Pediatric residency training: One size doesn't fit all

July 1, 2007

Pediatric residency training needs more flexible, and more appropriate training. Barriers to these needs include the mechanism by which residency training is funded; the difficulty designing and implementing individualized schedules while maintaining patient services; and the need to design assessments of competence to allow certification of physicians whose training is individualized.

Thirty years ago, the report of the first Task Force on the Future of Pediatric Education* recommended that core pediatric residency training should extend for three years, and that training should be enhanced to ensure future pediatricians would be better prepared than their elders to address the "new morbidities" facing children and families in the US. Specifically, they recommended that training should address psychosocial, developmental, and ethical issues, and that health care needs of adolescents be explicitly included in pediatric residency training. In order to accomplish these goals, the Task Force recommended enhanced training and supervision in the ambulatory setting. Recognizing that these recommendations might run counter to service needs of the hospitals that fund residency education, the Task Force stated that "pediatric education can no longer be dependent upon antiquated in-hospital reimbursement mechanisms."

Thirty years later, some progress has been made in implementing the Task Force recommendations. The Pediatrics Residency Review Committee, which guides residency training through its accreditation process, moved quickly to make three years the standard duration of training. Experience in behavioral and developmental pediatrics and adolescent medicine are now required. The 2006 revision of the requirements state that training must take place in the ambulatory setting for at least 40% of the residency, with the number of months spent in the intensive care setting period restricted to no more than a total of six months.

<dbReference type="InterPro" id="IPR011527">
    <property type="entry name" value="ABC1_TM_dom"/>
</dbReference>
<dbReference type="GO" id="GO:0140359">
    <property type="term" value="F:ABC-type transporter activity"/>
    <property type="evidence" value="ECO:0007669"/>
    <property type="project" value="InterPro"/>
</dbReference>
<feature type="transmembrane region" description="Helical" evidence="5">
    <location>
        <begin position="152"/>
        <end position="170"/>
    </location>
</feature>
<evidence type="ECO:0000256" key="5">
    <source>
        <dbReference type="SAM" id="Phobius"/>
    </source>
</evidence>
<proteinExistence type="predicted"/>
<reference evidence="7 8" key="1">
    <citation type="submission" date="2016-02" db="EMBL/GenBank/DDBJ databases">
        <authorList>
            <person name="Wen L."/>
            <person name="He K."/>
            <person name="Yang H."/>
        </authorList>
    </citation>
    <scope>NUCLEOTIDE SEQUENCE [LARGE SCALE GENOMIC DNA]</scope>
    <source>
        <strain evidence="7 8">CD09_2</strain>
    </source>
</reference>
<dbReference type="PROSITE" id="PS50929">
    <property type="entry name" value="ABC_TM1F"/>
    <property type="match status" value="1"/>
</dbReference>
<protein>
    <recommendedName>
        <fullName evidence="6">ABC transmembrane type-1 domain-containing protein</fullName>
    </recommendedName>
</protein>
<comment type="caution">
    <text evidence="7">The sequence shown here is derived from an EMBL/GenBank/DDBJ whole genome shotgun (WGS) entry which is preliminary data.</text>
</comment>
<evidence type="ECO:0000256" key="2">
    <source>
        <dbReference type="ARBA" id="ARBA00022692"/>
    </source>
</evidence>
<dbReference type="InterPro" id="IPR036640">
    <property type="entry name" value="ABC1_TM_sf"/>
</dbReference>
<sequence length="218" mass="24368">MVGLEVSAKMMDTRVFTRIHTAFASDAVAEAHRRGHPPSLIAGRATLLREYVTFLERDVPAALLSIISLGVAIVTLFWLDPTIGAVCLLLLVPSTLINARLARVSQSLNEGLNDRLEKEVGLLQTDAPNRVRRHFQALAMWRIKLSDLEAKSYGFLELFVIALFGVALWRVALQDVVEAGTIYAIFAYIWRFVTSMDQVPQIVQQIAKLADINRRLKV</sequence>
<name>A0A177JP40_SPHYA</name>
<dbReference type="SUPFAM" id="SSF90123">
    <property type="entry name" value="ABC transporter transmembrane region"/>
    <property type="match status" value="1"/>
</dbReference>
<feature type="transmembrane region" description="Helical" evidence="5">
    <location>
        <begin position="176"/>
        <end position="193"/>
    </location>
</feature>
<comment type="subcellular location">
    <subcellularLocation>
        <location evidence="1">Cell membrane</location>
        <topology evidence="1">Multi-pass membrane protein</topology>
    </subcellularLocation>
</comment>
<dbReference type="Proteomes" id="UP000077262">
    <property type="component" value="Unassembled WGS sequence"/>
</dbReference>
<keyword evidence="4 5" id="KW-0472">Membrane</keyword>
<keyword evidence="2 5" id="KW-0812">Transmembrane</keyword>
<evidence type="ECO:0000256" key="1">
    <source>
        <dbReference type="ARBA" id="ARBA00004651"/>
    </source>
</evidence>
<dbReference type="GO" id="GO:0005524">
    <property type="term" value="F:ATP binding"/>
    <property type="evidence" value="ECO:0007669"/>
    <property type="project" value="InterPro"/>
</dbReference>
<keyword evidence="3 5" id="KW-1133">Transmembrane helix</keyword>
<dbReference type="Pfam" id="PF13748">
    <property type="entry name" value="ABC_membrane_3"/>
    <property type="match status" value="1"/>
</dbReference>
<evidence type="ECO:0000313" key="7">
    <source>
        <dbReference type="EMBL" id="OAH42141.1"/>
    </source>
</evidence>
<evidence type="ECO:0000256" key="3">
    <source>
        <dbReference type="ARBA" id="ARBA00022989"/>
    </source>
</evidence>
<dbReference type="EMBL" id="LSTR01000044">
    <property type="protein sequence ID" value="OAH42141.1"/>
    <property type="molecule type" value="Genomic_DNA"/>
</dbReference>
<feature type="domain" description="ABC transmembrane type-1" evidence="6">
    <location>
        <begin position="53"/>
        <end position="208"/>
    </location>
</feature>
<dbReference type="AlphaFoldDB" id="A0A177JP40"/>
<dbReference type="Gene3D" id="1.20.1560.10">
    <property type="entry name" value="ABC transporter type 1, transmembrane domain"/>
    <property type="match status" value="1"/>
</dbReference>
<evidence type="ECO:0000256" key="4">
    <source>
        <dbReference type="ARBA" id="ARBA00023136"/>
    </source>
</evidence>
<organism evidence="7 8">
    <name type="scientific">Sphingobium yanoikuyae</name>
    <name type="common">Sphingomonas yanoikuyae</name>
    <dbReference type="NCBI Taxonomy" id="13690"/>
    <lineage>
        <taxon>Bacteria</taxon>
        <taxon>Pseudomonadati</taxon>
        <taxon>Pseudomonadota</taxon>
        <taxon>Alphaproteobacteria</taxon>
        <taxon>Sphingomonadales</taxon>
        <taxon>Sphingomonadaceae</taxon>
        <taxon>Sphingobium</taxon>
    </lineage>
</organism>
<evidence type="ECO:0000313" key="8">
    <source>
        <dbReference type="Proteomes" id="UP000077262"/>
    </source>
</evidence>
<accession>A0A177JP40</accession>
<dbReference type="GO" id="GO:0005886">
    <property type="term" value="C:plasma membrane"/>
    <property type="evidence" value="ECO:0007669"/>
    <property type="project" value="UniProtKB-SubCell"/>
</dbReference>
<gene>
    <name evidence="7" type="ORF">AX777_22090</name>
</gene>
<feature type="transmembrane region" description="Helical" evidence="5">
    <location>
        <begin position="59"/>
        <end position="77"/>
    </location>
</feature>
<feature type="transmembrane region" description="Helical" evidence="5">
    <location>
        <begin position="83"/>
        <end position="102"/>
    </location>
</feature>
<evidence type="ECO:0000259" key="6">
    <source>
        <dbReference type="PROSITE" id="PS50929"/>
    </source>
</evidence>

While pediatric residency training has been changing, however, the gap between the health care that is provided and the health care needed by children in the US and around the world seems not to be closing. Pediatric residents perceive that gap, and many are frustrated that the experiences mandated by regulations will distract them from gaining the knowledge, skills, and experience they will need to help them address the needs they see.

The same flexibility would allow the pediatric resident planning a career in global health to enhance his/her training by including substantial international experiences during residency while forgoing some of the current requirements. Similarly, a resident planning a career in genetics and pediatrics probably doesn't need the same amount of time in intensive care or in the emergency department as the resident planning to be a pediatric hospitalist.

The barriers to more flexible and, arguably, more appropriate training are substantial. They include the mechanism by which residency training is funded, which remains unchanged after the first Task Force report; the difficulty designing and implementing individualized schedules while maintaining patient services; and the need to design assessments of competence to allow certification of physicians whose training is individualized.

Pediatric residents no longer see their career options as a choice between community-based general pediatrics and subspecialty fellowship training. They understand that the needs of children are more complicated than that. Some want careers as pediatricians who can coordinate a multidisciplinary approach to behavioral and developmental and medical needs; some want to be hospitalists; some, providers and designers of global health initiatives. The Residency Review and Redesign in Pediatrics project being coordinated by the American Board of Pediatrics is the most recent attempt to address pediatric residency training. If we're serious about training physicians who can best address all the varied needs of children, this effort will finally have to solve the problems posed in 1978 by the first Task Force on Pediatric Education.

*Task Force on Pediatric Education: The Future of Pediatric Education. Evanston, Ill., American Academy of Pediatrics, 1978.